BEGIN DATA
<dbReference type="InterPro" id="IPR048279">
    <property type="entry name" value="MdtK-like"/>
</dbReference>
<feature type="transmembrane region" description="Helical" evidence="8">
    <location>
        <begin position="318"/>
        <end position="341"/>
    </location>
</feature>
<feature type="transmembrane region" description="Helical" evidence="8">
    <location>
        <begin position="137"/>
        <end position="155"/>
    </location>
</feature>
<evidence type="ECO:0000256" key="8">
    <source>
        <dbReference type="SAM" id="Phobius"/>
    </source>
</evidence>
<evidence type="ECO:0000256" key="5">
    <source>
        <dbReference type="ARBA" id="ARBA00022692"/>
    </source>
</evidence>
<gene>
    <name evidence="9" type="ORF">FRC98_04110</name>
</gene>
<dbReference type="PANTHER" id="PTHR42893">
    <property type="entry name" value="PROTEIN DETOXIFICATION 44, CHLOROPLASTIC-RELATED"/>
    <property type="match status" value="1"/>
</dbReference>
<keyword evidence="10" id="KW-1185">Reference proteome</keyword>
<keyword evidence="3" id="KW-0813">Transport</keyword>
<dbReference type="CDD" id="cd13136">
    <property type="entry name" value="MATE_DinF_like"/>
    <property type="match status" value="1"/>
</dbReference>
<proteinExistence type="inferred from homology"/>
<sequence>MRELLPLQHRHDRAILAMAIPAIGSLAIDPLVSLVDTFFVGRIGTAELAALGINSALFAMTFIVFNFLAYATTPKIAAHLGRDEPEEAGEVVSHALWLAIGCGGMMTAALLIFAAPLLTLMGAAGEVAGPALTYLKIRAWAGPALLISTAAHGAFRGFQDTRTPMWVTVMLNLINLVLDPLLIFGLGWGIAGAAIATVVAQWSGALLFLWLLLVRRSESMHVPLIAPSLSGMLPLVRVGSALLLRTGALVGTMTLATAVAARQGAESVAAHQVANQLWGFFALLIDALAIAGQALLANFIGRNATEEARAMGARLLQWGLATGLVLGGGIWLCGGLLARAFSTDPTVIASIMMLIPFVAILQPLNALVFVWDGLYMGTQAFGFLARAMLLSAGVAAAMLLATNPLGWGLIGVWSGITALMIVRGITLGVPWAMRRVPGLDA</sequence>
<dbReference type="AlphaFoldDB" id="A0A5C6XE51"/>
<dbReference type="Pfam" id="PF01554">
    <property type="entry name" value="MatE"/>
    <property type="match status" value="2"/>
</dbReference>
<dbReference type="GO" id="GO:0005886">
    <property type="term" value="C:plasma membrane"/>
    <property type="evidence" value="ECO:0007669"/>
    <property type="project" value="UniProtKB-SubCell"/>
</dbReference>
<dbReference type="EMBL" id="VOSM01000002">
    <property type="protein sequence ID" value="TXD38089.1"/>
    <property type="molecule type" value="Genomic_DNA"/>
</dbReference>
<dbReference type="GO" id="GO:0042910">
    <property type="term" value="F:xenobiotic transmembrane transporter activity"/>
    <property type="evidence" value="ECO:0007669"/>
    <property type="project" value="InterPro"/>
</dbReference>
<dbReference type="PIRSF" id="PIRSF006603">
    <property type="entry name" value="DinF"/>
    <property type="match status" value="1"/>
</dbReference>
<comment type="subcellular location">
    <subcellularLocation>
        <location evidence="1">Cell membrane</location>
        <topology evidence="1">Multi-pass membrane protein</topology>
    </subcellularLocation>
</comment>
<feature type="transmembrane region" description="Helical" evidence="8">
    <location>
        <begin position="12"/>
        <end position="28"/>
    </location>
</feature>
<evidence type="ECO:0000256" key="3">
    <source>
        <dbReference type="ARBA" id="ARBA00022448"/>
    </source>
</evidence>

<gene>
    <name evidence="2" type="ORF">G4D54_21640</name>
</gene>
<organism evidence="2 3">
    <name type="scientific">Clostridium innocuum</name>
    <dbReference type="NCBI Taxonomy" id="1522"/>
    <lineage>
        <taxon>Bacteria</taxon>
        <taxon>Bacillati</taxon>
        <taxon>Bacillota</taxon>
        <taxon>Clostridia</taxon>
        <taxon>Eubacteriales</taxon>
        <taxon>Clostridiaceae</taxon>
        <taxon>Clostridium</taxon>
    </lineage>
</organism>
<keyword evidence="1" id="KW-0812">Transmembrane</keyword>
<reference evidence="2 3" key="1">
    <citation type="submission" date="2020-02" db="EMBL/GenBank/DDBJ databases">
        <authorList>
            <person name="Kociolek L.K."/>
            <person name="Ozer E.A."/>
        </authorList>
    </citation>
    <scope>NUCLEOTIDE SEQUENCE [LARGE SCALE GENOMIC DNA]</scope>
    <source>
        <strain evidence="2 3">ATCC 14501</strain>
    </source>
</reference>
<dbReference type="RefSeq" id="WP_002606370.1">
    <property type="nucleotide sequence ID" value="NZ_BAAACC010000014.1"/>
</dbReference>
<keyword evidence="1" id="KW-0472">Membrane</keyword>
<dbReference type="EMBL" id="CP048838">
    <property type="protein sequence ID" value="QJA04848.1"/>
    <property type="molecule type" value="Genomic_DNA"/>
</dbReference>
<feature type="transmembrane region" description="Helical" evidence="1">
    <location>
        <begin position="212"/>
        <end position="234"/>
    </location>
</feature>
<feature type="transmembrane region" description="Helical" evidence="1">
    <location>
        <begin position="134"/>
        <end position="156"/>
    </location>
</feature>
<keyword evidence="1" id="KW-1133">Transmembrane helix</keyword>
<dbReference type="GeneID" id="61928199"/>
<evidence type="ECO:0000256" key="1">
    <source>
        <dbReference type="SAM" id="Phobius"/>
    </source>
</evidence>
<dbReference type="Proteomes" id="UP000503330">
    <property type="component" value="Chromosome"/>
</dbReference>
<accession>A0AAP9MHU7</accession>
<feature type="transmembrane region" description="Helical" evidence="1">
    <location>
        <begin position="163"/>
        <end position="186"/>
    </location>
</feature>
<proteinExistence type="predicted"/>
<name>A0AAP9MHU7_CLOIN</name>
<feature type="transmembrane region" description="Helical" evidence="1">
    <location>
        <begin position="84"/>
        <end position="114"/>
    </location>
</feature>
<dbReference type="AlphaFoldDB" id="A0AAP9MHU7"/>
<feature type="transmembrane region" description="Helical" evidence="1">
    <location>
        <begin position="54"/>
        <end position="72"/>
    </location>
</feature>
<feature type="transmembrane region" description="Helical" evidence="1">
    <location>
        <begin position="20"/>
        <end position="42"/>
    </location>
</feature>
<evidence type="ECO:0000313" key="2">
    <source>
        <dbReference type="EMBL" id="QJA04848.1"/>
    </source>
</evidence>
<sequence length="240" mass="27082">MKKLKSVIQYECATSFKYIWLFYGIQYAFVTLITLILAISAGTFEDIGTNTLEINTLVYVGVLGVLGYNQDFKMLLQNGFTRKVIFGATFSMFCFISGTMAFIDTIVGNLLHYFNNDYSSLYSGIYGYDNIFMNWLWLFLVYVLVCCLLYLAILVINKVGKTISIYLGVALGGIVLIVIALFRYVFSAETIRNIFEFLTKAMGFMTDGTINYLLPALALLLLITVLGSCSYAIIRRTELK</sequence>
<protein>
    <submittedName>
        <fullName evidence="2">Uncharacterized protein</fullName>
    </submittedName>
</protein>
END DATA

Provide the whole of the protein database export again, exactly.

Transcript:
<dbReference type="InterPro" id="IPR048279">
    <property type="entry name" value="MdtK-like"/>
</dbReference>
<feature type="transmembrane region" description="Helical" evidence="8">
    <location>
        <begin position="318"/>
        <end position="341"/>
    </location>
</feature>
<feature type="transmembrane region" description="Helical" evidence="8">
    <location>
        <begin position="137"/>
        <end position="155"/>
    </location>
</feature>
<evidence type="ECO:0000256" key="8">
    <source>
        <dbReference type="SAM" id="Phobius"/>
    </source>
</evidence>
<evidence type="ECO:0000256" key="5">
    <source>
        <dbReference type="ARBA" id="ARBA00022692"/>
    </source>
</evidence>
<gene>
    <name evidence="9" type="ORF">FRC98_04110</name>
</gene>
<dbReference type="PANTHER" id="PTHR42893">
    <property type="entry name" value="PROTEIN DETOXIFICATION 44, CHLOROPLASTIC-RELATED"/>
    <property type="match status" value="1"/>
</dbReference>
<keyword evidence="10" id="KW-1185">Reference proteome</keyword>
<keyword evidence="3" id="KW-0813">Transport</keyword>
<dbReference type="CDD" id="cd13136">
    <property type="entry name" value="MATE_DinF_like"/>
    <property type="match status" value="1"/>
</dbReference>
<proteinExistence type="inferred from homology"/>
<sequence>MRELLPLQHRHDRAILAMAIPAIGSLAIDPLVSLVDTFFVGRIGTAELAALGINSALFAMTFIVFNFLAYATTPKIAAHLGRDEPEEAGEVVSHALWLAIGCGGMMTAALLIFAAPLLTLMGAAGEVAGPALTYLKIRAWAGPALLISTAAHGAFRGFQDTRTPMWVTVMLNLINLVLDPLLIFGLGWGIAGAAIATVVAQWSGALLFLWLLLVRRSESMHVPLIAPSLSGMLPLVRVGSALLLRTGALVGTMTLATAVAARQGAESVAAHQVANQLWGFFALLIDALAIAGQALLANFIGRNATEEARAMGARLLQWGLATGLVLGGGIWLCGGLLARAFSTDPTVIASIMMLIPFVAILQPLNALVFVWDGLYMGTQAFGFLARAMLLSAGVAAAMLLATNPLGWGLIGVWSGITALMIVRGITLGVPWAMRRVPGLDA</sequence>
<dbReference type="AlphaFoldDB" id="A0A5C6XE51"/>
<dbReference type="Pfam" id="PF01554">
    <property type="entry name" value="MatE"/>
    <property type="match status" value="2"/>
</dbReference>
<dbReference type="GO" id="GO:0005886">
    <property type="term" value="C:plasma membrane"/>
    <property type="evidence" value="ECO:0007669"/>
    <property type="project" value="UniProtKB-SubCell"/>
</dbReference>
<dbReference type="EMBL" id="VOSM01000002">
    <property type="protein sequence ID" value="TXD38089.1"/>
    <property type="molecule type" value="Genomic_DNA"/>
</dbReference>
<dbReference type="GO" id="GO:0042910">
    <property type="term" value="F:xenobiotic transmembrane transporter activity"/>
    <property type="evidence" value="ECO:0007669"/>
    <property type="project" value="InterPro"/>
</dbReference>
<dbReference type="PIRSF" id="PIRSF006603">
    <property type="entry name" value="DinF"/>
    <property type="match status" value="1"/>
</dbReference>
<comment type="subcellular location">
    <subcellularLocation>
        <location evidence="1">Cell membrane</location>
        <topology evidence="1">Multi-pass membrane protein</topology>
    </subcellularLocation>
</comment>
<feature type="transmembrane region" description="Helical" evidence="8">
    <location>
        <begin position="12"/>
        <end position="28"/>
    </location>
</feature>
<evidence type="ECO:0000256" key="3">
    <source>
        <dbReference type="ARBA" id="ARBA00022448"/>
    </source>
</evidence>

<gene>
    <name evidence="2" type="ORF">G4D54_21640</name>
</gene>
<organism evidence="2 3">
    <name type="scientific">Clostridium innocuum</name>
    <dbReference type="NCBI Taxonomy" id="1522"/>
    <lineage>
        <taxon>Bacteria</taxon>
        <taxon>Bacillati</taxon>
        <taxon>Bacillota</taxon>
        <taxon>Clostridia</taxon>
        <taxon>Eubacteriales</taxon>
        <taxon>Clostridiaceae</taxon>
        <taxon>Clostridium</taxon>
    </lineage>
</organism>
<keyword evidence="1" id="KW-0812">Transmembrane</keyword>
<reference evidence="2 3" key="1">
    <citation type="submission" date="2020-02" db="EMBL/GenBank/DDBJ databases">
        <authorList>
            <person name="Kociolek L.K."/>
            <person name="Ozer E.A."/>
        </authorList>
    </citation>
    <scope>NUCLEOTIDE SEQUENCE [LARGE SCALE GENOMIC DNA]</scope>
    <source>
        <strain evidence="2 3">ATCC 14501</strain>
    </source>
</reference>
<dbReference type="RefSeq" id="WP_002606370.1">
    <property type="nucleotide sequence ID" value="NZ_BAAACC010000014.1"/>
</dbReference>
<keyword evidence="1" id="KW-0472">Membrane</keyword>
<dbReference type="EMBL" id="CP048838">
    <property type="protein sequence ID" value="QJA04848.1"/>
    <property type="molecule type" value="Genomic_DNA"/>
</dbReference>
<feature type="transmembrane region" description="Helical" evidence="1">
    <location>
        <begin position="212"/>
        <end position="234"/>
    </location>
</feature>
<feature type="transmembrane region" description="Helical" evidence="1">
    <location>
        <begin position="134"/>
        <end position="156"/>
    </location>
</feature>
<keyword evidence="1" id="KW-1133">Transmembrane helix</keyword>
<dbReference type="GeneID" id="61928199"/>
<evidence type="ECO:0000256" key="1">
    <source>
        <dbReference type="SAM" id="Phobius"/>
    </source>
</evidence>
<dbReference type="Proteomes" id="UP000503330">
    <property type="component" value="Chromosome"/>
</dbReference>
<accession>A0AAP9MHU7</accession>
<feature type="transmembrane region" description="Helical" evidence="1">
    <location>
        <begin position="163"/>
        <end position="186"/>
    </location>
</feature>
<proteinExistence type="predicted"/>
<name>A0AAP9MHU7_CLOIN</name>
<feature type="transmembrane region" description="Helical" evidence="1">
    <location>
        <begin position="84"/>
        <end position="114"/>
    </location>
</feature>
<dbReference type="AlphaFoldDB" id="A0AAP9MHU7"/>
<feature type="transmembrane region" description="Helical" evidence="1">
    <location>
        <begin position="54"/>
        <end position="72"/>
    </location>
</feature>
<feature type="transmembrane region" description="Helical" evidence="1">
    <location>
        <begin position="20"/>
        <end position="42"/>
    </location>
</feature>
<evidence type="ECO:0000313" key="2">
    <source>
        <dbReference type="EMBL" id="QJA04848.1"/>
    </source>
</evidence>
<sequence length="240" mass="27082">MKKLKSVIQYECATSFKYIWLFYGIQYAFVTLITLILAISAGTFEDIGTNTLEINTLVYVGVLGVLGYNQDFKMLLQNGFTRKVIFGATFSMFCFISGTMAFIDTIVGNLLHYFNNDYSSLYSGIYGYDNIFMNWLWLFLVYVLVCCLLYLAILVINKVGKTISIYLGVALGGIVLIVIALFRYVFSAETIRNIFEFLTKAMGFMTDGTINYLLPALALLLLITVLGSCSYAIIRRTELK</sequence>
<protein>
    <submittedName>
        <fullName evidence="2">Uncharacterized protein</fullName>
    </submittedName>
</protein>